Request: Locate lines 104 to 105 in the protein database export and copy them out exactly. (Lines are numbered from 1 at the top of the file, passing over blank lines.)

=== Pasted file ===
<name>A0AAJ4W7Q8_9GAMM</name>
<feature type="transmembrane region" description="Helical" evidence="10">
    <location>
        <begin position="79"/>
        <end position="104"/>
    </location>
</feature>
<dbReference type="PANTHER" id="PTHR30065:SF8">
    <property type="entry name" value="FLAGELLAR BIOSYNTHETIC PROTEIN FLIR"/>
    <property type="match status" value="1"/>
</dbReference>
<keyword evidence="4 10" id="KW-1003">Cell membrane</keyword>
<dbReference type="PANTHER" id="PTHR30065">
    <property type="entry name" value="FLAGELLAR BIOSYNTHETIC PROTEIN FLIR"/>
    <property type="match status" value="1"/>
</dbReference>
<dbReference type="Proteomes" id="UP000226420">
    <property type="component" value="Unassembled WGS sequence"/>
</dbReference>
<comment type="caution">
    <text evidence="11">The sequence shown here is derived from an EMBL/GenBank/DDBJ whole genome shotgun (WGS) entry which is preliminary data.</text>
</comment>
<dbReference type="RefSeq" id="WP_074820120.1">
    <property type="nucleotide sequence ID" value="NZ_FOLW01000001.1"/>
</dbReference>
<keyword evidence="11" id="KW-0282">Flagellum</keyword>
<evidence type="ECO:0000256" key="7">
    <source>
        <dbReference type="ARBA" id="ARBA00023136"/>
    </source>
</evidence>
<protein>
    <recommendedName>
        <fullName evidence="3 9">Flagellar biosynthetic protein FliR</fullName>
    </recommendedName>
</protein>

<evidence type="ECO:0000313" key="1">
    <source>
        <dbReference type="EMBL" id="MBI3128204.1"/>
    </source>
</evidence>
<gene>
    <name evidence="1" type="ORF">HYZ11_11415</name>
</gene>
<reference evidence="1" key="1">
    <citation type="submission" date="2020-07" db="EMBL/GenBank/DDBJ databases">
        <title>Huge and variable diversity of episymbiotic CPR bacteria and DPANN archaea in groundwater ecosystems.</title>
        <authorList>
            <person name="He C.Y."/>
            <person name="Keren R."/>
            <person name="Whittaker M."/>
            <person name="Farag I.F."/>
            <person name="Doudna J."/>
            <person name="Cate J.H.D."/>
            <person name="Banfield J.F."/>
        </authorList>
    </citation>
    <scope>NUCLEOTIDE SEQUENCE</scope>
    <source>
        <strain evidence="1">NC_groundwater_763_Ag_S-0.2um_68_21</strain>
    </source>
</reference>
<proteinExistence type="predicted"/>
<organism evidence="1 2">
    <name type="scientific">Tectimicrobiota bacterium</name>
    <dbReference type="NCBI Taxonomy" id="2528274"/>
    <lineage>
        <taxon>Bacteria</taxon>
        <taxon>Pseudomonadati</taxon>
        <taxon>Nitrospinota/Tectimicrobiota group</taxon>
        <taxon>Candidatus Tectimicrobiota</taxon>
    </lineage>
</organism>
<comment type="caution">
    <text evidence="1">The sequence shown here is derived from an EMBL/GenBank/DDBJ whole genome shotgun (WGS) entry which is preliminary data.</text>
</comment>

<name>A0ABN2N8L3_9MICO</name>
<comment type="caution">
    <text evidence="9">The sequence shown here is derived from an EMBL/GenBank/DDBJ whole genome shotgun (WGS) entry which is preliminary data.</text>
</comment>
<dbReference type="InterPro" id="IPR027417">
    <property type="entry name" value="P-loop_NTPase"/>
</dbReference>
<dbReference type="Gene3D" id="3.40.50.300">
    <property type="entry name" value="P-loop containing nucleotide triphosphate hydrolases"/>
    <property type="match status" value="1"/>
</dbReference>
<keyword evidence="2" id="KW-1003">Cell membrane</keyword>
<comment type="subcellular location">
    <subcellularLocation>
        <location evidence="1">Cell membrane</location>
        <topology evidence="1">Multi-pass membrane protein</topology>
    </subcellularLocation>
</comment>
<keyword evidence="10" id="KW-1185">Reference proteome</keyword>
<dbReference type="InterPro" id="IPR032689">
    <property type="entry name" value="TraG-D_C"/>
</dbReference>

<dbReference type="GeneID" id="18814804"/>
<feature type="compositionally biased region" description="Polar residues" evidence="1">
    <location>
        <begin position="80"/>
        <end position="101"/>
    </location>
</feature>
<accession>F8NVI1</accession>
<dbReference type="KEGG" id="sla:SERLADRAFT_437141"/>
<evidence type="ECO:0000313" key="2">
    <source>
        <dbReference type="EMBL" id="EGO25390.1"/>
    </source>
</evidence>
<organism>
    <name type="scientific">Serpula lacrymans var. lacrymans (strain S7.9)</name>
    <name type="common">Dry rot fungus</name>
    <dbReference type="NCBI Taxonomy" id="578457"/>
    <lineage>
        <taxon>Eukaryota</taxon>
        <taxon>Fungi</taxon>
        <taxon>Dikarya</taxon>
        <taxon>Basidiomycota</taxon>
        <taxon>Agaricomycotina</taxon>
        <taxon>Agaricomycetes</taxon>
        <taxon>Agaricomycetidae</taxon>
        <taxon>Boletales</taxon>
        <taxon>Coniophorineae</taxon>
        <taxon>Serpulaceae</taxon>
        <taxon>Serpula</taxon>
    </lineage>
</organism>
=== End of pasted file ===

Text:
    </location>
</feature>